Fans of Keanu Reeves and the first John Wick movie will enjoy this sequel. In the first movie, John (a Russian hitman known as the Boogeyman) takes on the Russian mafia and kills the lot of them singlehandedly (no, that’s not a spoiler). The premise for doing so is that they killed his dog and stole his car. Strangely, that premise made the first movie so emotionally compelling that most viewers could ignore the movie’s minor shortcomings (apparently, it was something of a surprise commercial success).
In the second movie, Keanu takes on the Italian mafia and kills the lot of them singlehandedly (come on, that really isn’t a spoiler). His premise for doing so is that they blew up his house. Hmm. Not quite as compelling a reason as the first movie – indeed, this second chapter lacks the ‘heart’ of the first chapter. But you know what you’ve signed up to when you’re watching a sequel. This second movie is a visual and stylish delight (like the first), with very Matrix-like retro-phones and steampunk touches in the Edwardian hotels, etc. And then Laurence Fishburne turns up (aka Morpheus in the Matrix), making the referencing, vibe and styling complete. Yet it seems so much style over content. The fighting style (‘Gun Fu’) is fascinating to watch, but when the body count gets near the two hundred mark it really is more than a tad repetitive. And Keanu himself looks great – but is still as wooden an actor as ever he was.
This second chapter DOES move the franchise on, however, with some decent world-building, an interesting use of homeless people, a homocidal deaf girl, several cryptic references to ‘the high table’, increased use of the Boogeyman mythos and the effective use of social paranoia. It is worth the watch for fans of the series. And good news: The Third Chapter is due out in 2019. Hurrah!
Quite unexpectedly, The Sub-genres of British Fantasy Literature has just been listed for the BSFA award, in the non-fiction category. Maybe I will now become rich and famous!
Marvel’s new series on Netflix has an 18 certificate, and with good reason. There is plenty of brutal violence in The Punisher, violence that is occasionally gratuitous and stretches credibility. For all that, it is a compelling watch and actually has… heart (a bloody and eratically beating one, but one that just about keeps going) . You see, the writers have made it all character-driven and there are no throw-away characters. Each protagonist and antagonist has a moral dilemma and a rationale for how they behave. We pity Frank Castle (the war vet whose family have been murdered) as much as we root for him as he seeks a vigilante’s vengeance. There are bigger themes explored too, including how far two human beings should risk trusting each other, how society uncaringly uses people, how lying can protect others, and so on. All in all, then, it’s well worth the viewer’s time.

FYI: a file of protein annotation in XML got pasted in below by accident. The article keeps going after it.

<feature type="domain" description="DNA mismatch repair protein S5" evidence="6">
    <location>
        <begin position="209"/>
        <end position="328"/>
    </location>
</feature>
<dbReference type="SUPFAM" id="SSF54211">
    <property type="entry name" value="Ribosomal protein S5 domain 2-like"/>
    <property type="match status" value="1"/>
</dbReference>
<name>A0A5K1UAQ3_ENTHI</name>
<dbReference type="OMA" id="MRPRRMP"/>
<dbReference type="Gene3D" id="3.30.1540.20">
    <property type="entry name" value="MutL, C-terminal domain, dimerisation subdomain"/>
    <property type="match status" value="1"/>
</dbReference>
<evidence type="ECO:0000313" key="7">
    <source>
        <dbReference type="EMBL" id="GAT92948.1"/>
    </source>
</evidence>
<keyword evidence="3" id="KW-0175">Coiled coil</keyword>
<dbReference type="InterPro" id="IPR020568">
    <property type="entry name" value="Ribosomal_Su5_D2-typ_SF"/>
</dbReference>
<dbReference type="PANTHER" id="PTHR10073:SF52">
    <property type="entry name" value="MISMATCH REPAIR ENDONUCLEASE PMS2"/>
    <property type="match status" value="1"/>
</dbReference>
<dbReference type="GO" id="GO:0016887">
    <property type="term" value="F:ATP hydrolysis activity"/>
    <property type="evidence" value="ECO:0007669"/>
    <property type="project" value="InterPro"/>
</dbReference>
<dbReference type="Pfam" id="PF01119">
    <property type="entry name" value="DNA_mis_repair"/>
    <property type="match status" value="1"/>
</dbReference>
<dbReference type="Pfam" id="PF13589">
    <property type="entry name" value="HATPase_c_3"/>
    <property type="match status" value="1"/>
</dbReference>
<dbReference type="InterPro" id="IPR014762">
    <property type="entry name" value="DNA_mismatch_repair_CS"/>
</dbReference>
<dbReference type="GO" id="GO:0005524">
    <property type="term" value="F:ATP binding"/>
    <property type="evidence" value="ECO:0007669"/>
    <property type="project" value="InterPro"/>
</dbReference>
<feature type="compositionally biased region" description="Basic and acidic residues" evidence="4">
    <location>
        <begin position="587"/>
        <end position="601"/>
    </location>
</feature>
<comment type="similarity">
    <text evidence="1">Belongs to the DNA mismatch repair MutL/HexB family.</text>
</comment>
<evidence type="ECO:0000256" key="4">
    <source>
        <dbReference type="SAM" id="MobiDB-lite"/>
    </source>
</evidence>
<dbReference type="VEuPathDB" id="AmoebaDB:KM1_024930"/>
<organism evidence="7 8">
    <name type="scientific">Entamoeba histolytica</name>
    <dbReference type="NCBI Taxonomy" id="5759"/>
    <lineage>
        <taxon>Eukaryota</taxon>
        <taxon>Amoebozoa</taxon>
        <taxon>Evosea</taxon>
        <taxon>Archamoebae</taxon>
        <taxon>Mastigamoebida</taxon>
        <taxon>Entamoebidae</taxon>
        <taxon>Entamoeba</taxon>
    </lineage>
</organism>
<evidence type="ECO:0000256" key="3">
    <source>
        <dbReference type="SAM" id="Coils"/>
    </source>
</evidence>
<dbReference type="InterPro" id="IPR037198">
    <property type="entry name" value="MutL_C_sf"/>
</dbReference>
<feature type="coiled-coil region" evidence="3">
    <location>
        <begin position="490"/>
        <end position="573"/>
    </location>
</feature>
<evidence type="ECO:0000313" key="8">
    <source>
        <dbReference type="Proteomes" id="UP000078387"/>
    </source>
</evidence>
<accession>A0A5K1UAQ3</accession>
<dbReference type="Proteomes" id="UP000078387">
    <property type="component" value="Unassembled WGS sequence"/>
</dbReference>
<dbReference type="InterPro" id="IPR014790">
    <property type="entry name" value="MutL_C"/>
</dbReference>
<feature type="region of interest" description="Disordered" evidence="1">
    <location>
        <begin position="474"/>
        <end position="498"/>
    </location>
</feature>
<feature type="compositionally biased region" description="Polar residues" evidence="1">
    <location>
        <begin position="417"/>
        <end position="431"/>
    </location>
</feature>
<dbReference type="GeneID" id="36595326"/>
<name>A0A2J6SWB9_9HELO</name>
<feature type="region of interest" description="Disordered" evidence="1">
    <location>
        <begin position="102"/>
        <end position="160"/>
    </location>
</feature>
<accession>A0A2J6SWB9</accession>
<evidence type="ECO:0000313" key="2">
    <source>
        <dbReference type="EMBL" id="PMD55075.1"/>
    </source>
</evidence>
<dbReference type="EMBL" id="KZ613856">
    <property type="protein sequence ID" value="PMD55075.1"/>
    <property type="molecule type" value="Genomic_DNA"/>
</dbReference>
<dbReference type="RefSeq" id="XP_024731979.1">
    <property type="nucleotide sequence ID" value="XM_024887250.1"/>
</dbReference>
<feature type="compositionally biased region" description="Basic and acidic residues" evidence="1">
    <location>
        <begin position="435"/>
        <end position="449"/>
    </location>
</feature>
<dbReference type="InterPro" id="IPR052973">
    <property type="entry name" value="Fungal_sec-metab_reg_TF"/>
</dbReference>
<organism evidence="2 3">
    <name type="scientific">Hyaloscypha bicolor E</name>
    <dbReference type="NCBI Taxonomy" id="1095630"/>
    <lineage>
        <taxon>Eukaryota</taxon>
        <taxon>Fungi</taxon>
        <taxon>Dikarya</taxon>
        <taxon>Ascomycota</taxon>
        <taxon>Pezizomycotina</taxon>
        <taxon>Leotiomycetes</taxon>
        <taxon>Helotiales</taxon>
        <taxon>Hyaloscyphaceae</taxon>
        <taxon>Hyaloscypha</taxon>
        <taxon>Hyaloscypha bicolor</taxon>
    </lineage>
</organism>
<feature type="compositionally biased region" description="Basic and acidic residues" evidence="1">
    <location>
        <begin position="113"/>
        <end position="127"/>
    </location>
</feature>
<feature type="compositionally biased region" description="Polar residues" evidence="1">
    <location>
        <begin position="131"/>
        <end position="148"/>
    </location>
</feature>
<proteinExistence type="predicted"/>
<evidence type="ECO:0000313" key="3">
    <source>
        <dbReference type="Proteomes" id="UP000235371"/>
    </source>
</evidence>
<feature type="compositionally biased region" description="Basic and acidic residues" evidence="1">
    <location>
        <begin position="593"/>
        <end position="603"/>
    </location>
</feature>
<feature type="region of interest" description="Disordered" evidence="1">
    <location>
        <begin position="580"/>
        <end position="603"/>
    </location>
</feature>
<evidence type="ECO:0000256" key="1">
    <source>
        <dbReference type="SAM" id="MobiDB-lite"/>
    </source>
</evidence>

It isn’t perfect, of course. In addition to the graphic and voyeuristic violence (no, it isn’t doing something clever with this), the plot tempo suffers in individual episodes and there is a lot of annoying repetition (presumably to remind dumber viewers of what’s going on). Yet such things are entirely forgivable when there are genuinely moving scenes, neat plot twists and great acting from Jon Bernthal in the lead (you might know him as the Deputy Sheriff in The Walking Dead), from Ebon Moss-Bachrach (a humorous techno-geek side-kick who keeps Frank Castle in touch with his humanity) and from Ben Barnes as the baddie.
Those who are coming to The Punisher just because they’re Marvel fans won’t be disappointed either. There is crossover with Daredevil via the Karen Page character and with Luke Cage via The Turk (a fave petty criminal of mine). Certain plot moments figure significantly in the Daredevil series, but they are told from a different perspective in The Punisher series.
The ‘mood’ of The Punisher series is far closer to the gritty and realistic Jessica Jones series than it is to anything like the hammy/cheesy Iron Fist or The Defenders. (That’s a good thing, believe me.) And the plotting is far, far better than in Luke Cage. And the issues explored are smarter than in Daredevil. So… The Punisher is a definite step forward in many ways. Check it out.
So, in the Netflix movie Bright, we follow a human cop (Will Smith) who is partnered with an orc cop. Orcs are generally despised, and the film starts out as some sort of allegory concerning modern race relations. Then everything swerves off into a thriller movie about corrupt cops wanting magic for themselves. They all die and then the movie becomes a chase action movie of sorts. You see, there are renegade elves who have a magic wand with which they could have raised the Dark Lord (who died two thousand years ago), but didn’t because the wand was stolen by another elf. The wand and pretty elf then have to be protected by Will and the orc. Will, fortunately enough, turns out to be the Chosen One of prophecy (NOT actually a spoiler because we are told at the beginning by a crazy naked man that Will is blessed) and pretty much the only human capable of wielding the wand. The pretty elf can also use the wand, but only knows one or two magic words, so is therefore limited. Happily, Will doesn’t need to know any magic words to use the wand, so uses the wand to kill the evil elf who wants the wand to raise the Dark Lord, but didn’t choose to when she’d had the wand before. What a brilliant plot! Utterly superb. A work of genius. Such clever twists. No cliches at all. Not a waste of Will Smith (who does his very best) or Noomi Rapace (the evil elf who gets about five lines in the whole film).